A couple of basic questions. So in this spectrum, there seem to be two peaks at 2.38-2.347, but this signal should be a singlet and correspond to the methyl group. So does this mean anything? Another question is, there is an integration of 1.02 at around 2.00-1.50, but there is no peak. Could this mean impurities, or do I just ignore?


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    $\begingroup$ I rolled back the edit because the question (and the answer) makes little sense without being able to see the spectrum. It would be nice to specify what instrument was used (e.g. 300 MHz) and what the solvent was, if any. $\endgroup$
    – Karsten
    Aug 22, 2023 at 16:05

1 Answer 1


It's impossible to see from your spectrum whether there's one or two peaks. You need to zoom in.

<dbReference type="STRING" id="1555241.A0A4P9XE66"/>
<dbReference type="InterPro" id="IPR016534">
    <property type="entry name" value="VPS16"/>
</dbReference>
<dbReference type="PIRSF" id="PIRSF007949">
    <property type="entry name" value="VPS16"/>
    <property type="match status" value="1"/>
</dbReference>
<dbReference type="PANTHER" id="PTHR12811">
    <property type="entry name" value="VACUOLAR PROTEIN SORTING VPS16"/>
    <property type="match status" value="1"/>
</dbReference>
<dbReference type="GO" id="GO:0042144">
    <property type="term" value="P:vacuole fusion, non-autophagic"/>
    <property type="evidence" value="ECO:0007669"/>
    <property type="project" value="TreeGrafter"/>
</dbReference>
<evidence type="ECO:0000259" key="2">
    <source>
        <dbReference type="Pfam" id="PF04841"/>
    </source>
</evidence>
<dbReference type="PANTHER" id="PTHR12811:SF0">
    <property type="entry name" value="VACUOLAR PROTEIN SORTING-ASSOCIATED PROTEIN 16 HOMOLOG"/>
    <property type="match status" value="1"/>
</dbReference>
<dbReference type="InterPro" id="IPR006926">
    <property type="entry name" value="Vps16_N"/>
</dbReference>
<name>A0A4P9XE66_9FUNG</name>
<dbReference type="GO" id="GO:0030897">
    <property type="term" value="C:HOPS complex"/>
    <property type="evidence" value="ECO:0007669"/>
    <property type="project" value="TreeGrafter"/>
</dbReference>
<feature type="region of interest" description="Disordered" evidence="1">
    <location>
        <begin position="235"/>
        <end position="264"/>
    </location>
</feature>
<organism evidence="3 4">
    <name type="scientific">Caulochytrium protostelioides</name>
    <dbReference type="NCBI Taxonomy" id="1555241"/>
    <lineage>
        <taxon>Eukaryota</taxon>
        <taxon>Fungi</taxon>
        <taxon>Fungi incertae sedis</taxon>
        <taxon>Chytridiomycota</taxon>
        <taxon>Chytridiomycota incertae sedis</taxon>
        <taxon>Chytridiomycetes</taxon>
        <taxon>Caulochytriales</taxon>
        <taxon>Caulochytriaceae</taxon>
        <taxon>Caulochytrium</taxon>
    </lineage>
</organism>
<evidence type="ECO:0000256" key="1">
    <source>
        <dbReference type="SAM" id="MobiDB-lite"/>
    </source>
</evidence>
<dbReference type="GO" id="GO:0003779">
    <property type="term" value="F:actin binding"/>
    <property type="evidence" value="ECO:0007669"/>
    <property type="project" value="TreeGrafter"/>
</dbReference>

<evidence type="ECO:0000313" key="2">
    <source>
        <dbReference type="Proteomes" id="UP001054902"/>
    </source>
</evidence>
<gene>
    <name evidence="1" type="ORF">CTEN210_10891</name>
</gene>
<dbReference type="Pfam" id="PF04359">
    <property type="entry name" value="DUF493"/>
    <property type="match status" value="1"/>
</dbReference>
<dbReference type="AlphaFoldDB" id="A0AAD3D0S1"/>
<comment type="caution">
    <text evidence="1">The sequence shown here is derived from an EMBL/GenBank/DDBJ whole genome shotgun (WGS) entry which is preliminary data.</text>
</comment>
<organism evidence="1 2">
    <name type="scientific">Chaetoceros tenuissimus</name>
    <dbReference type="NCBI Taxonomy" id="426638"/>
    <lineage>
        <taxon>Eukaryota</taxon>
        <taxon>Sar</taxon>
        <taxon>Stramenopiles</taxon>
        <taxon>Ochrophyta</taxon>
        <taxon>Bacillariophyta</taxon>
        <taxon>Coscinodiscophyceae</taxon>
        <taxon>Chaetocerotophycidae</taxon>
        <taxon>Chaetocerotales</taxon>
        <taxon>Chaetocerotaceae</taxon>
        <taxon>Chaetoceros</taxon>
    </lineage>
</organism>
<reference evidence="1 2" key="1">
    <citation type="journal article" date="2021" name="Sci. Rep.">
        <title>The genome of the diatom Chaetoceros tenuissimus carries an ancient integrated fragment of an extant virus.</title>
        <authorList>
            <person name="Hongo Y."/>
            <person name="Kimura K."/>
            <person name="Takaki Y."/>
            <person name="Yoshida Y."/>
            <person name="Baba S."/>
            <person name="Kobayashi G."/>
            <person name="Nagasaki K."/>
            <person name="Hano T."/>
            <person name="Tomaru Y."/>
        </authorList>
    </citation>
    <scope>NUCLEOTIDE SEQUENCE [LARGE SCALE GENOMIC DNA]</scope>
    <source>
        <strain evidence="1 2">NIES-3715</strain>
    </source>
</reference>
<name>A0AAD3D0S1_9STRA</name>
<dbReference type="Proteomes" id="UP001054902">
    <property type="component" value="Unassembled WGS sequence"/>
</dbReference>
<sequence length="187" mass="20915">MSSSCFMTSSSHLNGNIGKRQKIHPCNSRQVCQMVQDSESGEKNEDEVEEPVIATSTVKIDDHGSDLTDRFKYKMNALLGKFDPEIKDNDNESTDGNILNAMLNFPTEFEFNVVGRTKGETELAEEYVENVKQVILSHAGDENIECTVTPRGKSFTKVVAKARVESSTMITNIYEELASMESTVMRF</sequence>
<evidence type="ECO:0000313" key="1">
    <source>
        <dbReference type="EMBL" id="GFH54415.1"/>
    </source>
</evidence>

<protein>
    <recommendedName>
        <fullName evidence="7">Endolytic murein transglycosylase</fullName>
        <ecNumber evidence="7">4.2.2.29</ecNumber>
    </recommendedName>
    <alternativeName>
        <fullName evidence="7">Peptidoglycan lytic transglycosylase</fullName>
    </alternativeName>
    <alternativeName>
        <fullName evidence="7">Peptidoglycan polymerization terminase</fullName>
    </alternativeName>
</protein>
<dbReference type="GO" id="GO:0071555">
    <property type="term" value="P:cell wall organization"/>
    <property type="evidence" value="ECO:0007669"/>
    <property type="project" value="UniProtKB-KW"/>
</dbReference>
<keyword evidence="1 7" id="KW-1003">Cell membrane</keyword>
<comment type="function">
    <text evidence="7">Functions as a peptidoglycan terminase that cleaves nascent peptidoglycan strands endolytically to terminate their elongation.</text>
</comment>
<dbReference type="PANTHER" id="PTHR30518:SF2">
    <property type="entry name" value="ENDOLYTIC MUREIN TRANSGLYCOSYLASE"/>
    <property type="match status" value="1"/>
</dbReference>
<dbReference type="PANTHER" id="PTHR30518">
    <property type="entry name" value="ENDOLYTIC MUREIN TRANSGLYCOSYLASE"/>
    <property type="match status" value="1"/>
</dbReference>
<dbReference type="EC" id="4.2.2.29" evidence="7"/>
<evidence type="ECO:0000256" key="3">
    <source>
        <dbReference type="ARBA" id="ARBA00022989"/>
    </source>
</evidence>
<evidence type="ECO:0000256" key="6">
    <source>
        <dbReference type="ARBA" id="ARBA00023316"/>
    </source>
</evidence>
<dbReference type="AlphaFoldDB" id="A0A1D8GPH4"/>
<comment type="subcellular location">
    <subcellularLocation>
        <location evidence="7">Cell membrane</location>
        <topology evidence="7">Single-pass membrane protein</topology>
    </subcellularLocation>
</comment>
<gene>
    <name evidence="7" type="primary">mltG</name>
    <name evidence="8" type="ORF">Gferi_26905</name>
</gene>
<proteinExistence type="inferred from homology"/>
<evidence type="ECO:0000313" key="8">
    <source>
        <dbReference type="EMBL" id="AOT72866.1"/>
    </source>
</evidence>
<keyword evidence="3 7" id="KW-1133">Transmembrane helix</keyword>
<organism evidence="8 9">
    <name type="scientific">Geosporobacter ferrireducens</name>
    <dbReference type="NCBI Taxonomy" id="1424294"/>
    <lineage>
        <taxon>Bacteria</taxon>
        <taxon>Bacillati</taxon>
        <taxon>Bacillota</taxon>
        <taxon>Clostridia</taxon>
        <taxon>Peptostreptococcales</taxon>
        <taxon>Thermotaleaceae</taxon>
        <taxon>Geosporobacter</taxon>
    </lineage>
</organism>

But I get the sense you're referring to the 'peaks' at the top (i.e. the numbers) which are chosen by automatic peak picking, I wouldn't worry about them: the peak picking algorithms can often be over-sensitive and report many 'peaks' that aren't really peaks.

As for the broad peak at around 1.6 ppm, that's probably just water, nothing to be concerned about. You can find a very thorough list of common impurities and their NMR chemical shifts at: Organometallics 2010, 29 (9), 2176–2179. (By the way, just because the peak picking algorithm didn't tell you there was a peak there, doesn't mean that there isn't one. Look at the spectrum, not the numbers on top; there are certainly peaks in that region.)

There are impurities in your product, for sure — you can see extra peaks at the baseline — but nothing too significant.

  • $\begingroup$ The only other thing it's perhaps worth mentioning is that while predicted peak locations from a structure given by e.g. chemdraw are usually "about right", they are decidedly not completely right, particularly where labile protons are involved... $\endgroup$
    – Landak
    Aug 23, 2023 at 8:49

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